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Bison or Buffalo? What's the Difference?

Some of our most patriotic songs paint a beautiful picture of America past and present. "America the Beautiful" reminds us of our nation's "amber waves of grain" and "purple mountain majesties," while "God Bless America" pays tribute to all our country's great lands, "From the mountains to the prairies, to the oceans white with foam." And of course, "Home on the Range" tells the tale of someone in search of a home "where the buffalo roam and the deer and the antelope play."

A herd of bison. (Photo via Shutterstock)

All these lyrics, sung by millions of schoolchildren over the generations, paint a quaint image of America. But they don't exactly get all the details about this great land right. For example, nowhere in America is technically land "where the buffalo roam," unless you happen to be visiting a zoo. Instead, these lands are where the bison roam.

The confusion between buffalo and bison began centuries ago, when early settlers in the western United States referred to the American bison roaming the plains as buffalo. They may have chosen the term buffalo as a homage to the French word for beef, which is boeuf, or possibly because the hides from bison were familiar to the buff coats worn by men in the military at the time.


Words to know

Homage: Special honor, respect or remembrance.

Indigenous: Originating in a particular place.

Quaint: Attractively unusual or old fashioned.

Synonym: A word or phrase having exactly or nearly the same meaning as another word or phrase in the same language.


Hundreds of years later, the term buffalo is still commonly used to refer to bison. It can be confusing, though, because buffaloes are animals of their own. Water buffaloes live in Asia, and Cape buffaloes, or African buffaloes, live in Africa.

Buffalo and bison are closely related, with both belonging to the Bovidae family. They are among the largest members of the Bovidae family, and they also both have horns. But it's not just geography that separates bison from buffalo. For starters, you can use their horns as a key identification feature. Bison have shorter and sharper horns than either water buffaloes or Cape buffaloes. The horns of a Cape buffalo look similar to a handlebar mustache, and a water buffalo's horns curve upward in a crescent shape.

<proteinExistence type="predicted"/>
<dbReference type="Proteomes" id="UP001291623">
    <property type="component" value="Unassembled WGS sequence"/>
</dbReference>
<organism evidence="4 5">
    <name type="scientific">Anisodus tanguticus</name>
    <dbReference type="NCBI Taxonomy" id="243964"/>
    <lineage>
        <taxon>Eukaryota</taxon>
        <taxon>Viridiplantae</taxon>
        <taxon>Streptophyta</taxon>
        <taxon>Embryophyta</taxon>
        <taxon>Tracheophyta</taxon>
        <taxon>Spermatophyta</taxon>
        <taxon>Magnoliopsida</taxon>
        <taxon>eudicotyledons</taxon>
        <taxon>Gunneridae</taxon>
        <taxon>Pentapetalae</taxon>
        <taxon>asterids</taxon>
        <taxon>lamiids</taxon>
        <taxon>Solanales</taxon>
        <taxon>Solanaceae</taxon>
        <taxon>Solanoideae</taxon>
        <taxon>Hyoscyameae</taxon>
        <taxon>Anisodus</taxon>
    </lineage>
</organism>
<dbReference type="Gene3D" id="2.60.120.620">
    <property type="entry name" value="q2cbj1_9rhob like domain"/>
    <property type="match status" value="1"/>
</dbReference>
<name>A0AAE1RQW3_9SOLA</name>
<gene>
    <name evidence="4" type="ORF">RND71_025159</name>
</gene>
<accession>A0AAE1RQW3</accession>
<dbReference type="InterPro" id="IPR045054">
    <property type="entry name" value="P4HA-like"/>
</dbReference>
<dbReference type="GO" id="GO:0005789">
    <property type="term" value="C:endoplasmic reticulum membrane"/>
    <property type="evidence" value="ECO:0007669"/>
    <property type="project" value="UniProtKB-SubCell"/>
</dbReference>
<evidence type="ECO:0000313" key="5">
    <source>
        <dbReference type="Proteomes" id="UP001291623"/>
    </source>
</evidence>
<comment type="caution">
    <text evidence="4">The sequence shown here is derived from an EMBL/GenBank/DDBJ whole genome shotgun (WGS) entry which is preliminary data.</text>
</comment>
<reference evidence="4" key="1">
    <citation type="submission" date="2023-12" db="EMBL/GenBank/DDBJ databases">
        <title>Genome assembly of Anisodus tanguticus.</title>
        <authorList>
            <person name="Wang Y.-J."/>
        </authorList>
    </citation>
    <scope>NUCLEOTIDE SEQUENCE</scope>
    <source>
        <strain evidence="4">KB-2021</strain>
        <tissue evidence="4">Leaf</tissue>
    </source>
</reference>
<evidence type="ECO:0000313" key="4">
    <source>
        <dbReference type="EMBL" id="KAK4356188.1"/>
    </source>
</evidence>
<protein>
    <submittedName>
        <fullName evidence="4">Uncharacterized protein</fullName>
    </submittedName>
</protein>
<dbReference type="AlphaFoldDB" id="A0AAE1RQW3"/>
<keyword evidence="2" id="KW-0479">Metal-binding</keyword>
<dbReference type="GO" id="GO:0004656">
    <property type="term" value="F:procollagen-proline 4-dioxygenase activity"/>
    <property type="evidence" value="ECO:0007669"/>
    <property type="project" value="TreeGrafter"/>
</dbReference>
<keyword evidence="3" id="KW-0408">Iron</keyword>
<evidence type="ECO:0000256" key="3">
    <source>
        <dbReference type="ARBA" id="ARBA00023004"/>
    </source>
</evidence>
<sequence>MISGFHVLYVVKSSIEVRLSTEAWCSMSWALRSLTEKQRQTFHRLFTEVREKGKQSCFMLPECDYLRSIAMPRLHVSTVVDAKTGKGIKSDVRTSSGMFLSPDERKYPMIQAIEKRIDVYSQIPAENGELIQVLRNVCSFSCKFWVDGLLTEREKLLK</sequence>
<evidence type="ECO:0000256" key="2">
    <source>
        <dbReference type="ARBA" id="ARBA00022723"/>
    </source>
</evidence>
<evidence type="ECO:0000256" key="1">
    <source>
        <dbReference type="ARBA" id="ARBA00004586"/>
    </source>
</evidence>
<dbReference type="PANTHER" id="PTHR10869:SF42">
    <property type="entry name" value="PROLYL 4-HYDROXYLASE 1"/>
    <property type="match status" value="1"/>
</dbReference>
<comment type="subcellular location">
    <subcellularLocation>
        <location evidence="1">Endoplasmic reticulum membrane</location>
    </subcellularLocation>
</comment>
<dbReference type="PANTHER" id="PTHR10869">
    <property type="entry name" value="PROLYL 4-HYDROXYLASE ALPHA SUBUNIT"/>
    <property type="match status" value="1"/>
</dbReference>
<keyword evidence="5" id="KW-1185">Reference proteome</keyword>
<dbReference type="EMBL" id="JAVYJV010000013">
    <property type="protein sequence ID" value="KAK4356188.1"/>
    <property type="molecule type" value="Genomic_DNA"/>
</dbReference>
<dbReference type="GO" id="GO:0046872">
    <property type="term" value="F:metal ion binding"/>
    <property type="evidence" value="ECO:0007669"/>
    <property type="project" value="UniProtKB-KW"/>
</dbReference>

A water buffalo. (Photo via Shutterstock)

Aside from the horns, there are some other physical differences too. Both buffalo species are more of a dark gray or even black color, while bison are dark brown. Bison have larger heads than buffalo, and they have a large hump at their shoulders. Bison also have furry "beards" that hang from their chins. And they shed their thick fur coats each spring or early summer, giving them a kind of patchy appearance until the old coat is fully shed.

It's unlikely that buffalo will stop being a synonym for bison here in the United States since it's a term that has been in use for centuries, but the original inhabitants of what is now the United States had another word for what we now call bison. The Lakota called bison tatanka, and the animals were of great importance in Lakota culture.

The Lakota spent time following bison across the plains in the time before European immigrants to America began to settle the West. Bison were important in other indigenous cultures as well, and different Native Americans had different terms for the animals. The Navajo called bison ivanbito, while they were called iinniiwa in the language of Blackfoot tribes.

Native peoples relied on bison for their survival, using every part of the animal in their daily lives. They hunted bison for meat to eat and used their hides for clothing, shelter and blankets. They also used parts of the animals to make tools and jewelry and used them in traditional ceremonies.

Westward expansion of the United States by European settlers nearly drove bison to extinction. Early in the 19th century, between 30 million and 60 million bison were thought to live in North America, but that number fell to fewer than 1,000 by the 1890s. The drastic decline was the result of a "Great Slaughter" caused by demand for the animals in international markets, the introduction of disease from livestock like cattle and sheep, and an effort by the U.S. government to kill bison as a means of controlling Native peoples and destroying their livelihood.

The bison population recovered from its low point at the end of the 19th century, but it's still nowhere near the level before the Great Slaughter. Today, bison occupy only about 1% of what their range once was. The total bison population in the United States is estimated at between 400,000 and 500,000.

The vast majority of bison in the United States today are raised as livestock, with about 30,000 living in public and private herds managed for conservation purposes. The only place in the United States where bison have lived continuously since prehistoric times is Yellowstone National Park. The bison in the herds at Yellowstone are significant to several Native tribes because they are revered as descendants of the herds that once freely roamed America's grasslands.


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